a.       Schedule regular times (like weekly staff meetings) to quickly go over the priorities and objectives. This should be quick and just include a basic judgment of where you are at with accomplishing them. Lencioni suggests using colors: red (needs great improvement), yellow (going OK and could use improvement), green (doing very well in this area).

b.      The purpose here is cohesion of understanding the priorities and where to go from there. So again do not spend a long time on each of these in a staff meeting or it becomes easy to skip over this part, especially if there is a lot to cover in that meeting. Keeping it to 10 minutes each week will help more than covering it for 30 minutes every once in a while.

Answering these three questions will bring clarity to your staff if you stick with it. If you choose to use this, don’t try it and then just file it away. Nothing really helps us from the back of a cabinet. I plan on using this with my staff and at home. By breaking down strategy and organizational clarity into three questions, it makes it a manageable task without going on an all-day retreat or drastically changing what we do, just focusing our energy and giving everyone a common understanding of what we are here to do.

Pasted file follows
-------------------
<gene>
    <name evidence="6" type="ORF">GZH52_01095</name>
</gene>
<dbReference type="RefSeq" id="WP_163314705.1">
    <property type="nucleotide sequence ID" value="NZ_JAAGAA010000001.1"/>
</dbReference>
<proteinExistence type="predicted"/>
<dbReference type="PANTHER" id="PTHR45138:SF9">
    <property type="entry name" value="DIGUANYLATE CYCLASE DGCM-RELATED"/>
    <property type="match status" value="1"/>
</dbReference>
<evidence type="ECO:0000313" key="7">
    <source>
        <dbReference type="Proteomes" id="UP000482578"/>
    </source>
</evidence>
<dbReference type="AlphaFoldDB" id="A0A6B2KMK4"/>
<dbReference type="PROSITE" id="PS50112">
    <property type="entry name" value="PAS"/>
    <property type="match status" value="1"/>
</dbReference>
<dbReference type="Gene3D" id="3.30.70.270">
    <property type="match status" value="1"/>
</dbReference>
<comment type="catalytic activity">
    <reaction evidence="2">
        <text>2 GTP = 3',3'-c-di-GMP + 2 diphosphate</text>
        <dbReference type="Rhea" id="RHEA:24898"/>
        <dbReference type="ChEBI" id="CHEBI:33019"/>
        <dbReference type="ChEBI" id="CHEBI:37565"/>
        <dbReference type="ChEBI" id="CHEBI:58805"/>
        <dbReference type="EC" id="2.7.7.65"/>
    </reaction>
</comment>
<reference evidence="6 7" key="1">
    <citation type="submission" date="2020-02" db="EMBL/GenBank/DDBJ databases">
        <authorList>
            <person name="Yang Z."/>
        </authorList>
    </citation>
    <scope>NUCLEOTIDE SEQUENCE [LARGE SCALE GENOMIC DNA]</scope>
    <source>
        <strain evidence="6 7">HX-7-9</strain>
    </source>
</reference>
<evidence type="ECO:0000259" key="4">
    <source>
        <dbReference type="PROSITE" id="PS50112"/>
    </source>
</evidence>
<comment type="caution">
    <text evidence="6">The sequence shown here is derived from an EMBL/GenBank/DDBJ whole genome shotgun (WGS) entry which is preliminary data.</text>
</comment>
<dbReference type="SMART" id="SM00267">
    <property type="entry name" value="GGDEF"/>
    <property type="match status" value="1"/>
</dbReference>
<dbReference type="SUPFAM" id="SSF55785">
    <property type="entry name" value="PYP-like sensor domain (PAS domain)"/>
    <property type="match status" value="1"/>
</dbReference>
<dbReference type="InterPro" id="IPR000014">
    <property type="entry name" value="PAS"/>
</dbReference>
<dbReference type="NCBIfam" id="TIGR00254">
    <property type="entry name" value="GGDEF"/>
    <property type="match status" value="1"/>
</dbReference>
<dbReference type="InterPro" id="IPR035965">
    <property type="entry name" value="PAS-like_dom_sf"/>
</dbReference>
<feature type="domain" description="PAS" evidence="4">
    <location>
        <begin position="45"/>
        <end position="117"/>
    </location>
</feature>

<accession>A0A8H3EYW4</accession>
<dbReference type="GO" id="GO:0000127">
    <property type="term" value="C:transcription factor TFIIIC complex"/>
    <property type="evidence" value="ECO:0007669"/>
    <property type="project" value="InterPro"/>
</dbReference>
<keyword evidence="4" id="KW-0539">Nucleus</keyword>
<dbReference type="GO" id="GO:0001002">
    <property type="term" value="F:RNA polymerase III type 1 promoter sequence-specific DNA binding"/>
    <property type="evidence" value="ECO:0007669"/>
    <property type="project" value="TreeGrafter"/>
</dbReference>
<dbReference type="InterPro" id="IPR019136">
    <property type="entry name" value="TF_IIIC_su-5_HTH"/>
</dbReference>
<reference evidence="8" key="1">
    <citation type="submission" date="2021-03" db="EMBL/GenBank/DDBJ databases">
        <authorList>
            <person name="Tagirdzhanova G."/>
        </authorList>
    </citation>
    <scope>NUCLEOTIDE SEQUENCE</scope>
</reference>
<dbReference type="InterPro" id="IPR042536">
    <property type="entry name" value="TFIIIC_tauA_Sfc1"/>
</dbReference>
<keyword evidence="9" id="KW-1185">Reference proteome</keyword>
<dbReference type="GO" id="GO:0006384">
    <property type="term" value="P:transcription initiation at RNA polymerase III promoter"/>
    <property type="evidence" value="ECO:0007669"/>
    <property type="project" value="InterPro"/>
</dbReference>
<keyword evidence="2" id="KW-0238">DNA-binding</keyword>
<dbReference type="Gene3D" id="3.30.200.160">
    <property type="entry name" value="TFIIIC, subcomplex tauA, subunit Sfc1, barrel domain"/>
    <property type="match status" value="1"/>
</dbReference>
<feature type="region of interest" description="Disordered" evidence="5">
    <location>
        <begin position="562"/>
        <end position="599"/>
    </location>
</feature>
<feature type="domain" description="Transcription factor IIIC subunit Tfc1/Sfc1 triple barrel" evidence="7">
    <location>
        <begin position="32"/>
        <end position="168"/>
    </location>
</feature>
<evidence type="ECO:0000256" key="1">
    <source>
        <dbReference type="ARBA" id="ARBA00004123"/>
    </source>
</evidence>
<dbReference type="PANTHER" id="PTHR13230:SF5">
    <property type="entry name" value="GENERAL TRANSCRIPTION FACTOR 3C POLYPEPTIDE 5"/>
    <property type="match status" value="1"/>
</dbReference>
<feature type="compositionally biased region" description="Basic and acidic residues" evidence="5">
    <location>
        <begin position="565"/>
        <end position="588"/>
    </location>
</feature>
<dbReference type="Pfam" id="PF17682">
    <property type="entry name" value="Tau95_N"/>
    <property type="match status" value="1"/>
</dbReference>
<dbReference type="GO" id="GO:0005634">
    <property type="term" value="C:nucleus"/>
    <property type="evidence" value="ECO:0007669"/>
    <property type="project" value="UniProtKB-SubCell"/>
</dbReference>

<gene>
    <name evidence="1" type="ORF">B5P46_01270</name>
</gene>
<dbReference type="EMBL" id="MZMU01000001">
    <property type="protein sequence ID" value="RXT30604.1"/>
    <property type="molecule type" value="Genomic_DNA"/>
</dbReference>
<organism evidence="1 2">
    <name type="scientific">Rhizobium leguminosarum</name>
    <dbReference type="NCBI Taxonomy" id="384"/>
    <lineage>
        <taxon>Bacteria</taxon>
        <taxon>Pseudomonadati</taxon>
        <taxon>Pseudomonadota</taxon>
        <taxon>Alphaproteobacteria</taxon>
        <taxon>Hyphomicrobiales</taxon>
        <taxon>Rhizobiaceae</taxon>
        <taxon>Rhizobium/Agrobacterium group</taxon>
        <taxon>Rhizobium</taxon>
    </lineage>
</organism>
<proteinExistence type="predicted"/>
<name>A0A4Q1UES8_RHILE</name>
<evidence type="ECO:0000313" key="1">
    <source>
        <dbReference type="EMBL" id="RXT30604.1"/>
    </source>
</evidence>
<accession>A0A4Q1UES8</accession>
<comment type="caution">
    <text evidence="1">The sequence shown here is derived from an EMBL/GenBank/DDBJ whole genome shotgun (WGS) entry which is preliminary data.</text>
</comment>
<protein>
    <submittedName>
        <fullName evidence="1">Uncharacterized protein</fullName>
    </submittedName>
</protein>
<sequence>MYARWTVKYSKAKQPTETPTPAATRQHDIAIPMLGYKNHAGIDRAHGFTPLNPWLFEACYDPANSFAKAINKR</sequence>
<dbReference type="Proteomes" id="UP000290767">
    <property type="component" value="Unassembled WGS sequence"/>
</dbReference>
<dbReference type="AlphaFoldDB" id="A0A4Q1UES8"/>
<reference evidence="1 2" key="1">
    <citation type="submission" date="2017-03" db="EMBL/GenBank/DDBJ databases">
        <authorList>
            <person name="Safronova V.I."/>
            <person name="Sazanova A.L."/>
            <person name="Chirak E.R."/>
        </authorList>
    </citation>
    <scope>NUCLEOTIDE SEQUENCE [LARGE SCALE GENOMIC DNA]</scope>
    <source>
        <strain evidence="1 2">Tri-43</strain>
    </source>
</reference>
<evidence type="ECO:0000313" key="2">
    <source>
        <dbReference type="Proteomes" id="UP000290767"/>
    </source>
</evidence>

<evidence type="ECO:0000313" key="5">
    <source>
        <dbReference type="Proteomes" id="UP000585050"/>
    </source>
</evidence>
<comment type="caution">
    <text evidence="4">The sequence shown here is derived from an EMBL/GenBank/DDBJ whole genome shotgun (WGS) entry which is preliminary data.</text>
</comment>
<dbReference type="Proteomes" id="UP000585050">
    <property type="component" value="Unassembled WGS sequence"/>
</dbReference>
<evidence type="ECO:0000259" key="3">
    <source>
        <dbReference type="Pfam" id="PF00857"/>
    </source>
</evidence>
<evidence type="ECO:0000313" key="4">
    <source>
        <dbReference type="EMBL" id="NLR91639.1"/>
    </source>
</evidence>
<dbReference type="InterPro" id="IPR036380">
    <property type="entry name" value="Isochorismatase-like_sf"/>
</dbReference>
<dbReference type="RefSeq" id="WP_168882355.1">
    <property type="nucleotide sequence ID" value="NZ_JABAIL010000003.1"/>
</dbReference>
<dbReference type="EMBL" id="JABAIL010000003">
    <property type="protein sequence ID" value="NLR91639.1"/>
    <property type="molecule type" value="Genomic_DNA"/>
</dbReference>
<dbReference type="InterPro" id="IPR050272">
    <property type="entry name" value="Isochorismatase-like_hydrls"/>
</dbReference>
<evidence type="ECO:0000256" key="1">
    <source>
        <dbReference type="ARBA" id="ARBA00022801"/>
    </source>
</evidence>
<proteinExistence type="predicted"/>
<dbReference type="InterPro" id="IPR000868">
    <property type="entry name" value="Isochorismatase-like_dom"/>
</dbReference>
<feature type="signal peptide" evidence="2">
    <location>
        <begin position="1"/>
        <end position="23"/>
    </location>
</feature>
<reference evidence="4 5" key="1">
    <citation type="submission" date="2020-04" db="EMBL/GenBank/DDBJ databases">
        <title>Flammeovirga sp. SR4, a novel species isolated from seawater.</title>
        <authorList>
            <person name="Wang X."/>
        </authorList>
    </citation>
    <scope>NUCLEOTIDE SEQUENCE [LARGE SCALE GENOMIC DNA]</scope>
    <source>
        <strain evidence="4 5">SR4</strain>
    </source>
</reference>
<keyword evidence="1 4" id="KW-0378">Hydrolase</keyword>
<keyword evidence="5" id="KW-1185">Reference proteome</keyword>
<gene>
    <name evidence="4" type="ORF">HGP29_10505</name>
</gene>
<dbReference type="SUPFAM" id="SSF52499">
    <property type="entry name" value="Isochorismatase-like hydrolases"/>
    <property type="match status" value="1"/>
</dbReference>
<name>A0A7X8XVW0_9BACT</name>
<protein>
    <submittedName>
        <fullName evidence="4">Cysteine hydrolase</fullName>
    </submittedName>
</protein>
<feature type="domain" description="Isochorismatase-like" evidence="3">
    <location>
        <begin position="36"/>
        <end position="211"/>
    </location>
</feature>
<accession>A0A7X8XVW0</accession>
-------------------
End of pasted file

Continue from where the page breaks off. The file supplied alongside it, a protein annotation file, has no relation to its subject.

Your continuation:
Lencioni suggests that this go up in a common space, like a staff office too so it is a clear and visible reminder.

The main take-a-ways for me are:

1.       1. Organizational clarity & strategic thinking is easy and understandable, or at least will be if you use the 3 BIG questions.

2.     2. In terms of a rallying cry “what’s more important than choosing the right thing is choosing something” (Lencioni pg 71)

3.      3. We could all use more fables in our presentations. Telling a story with characters is far more engaging and memorable than presenting bullet lists. I still remember the models and theories from all of Patrick Lencioni’s books. He creates engaging stories to frame his model in a way that we relate to them.

For more information on model presented in Lencioni’s book (including two examples of its use by real families) see the included pdf from www.thefrantifamily.com or read the book. It is a quick and enjoyable read. http://www.amazon.com/Three-Big-Questions-Frantic-Family/dp/0787995320

Thanks for reading,

Paul Miller…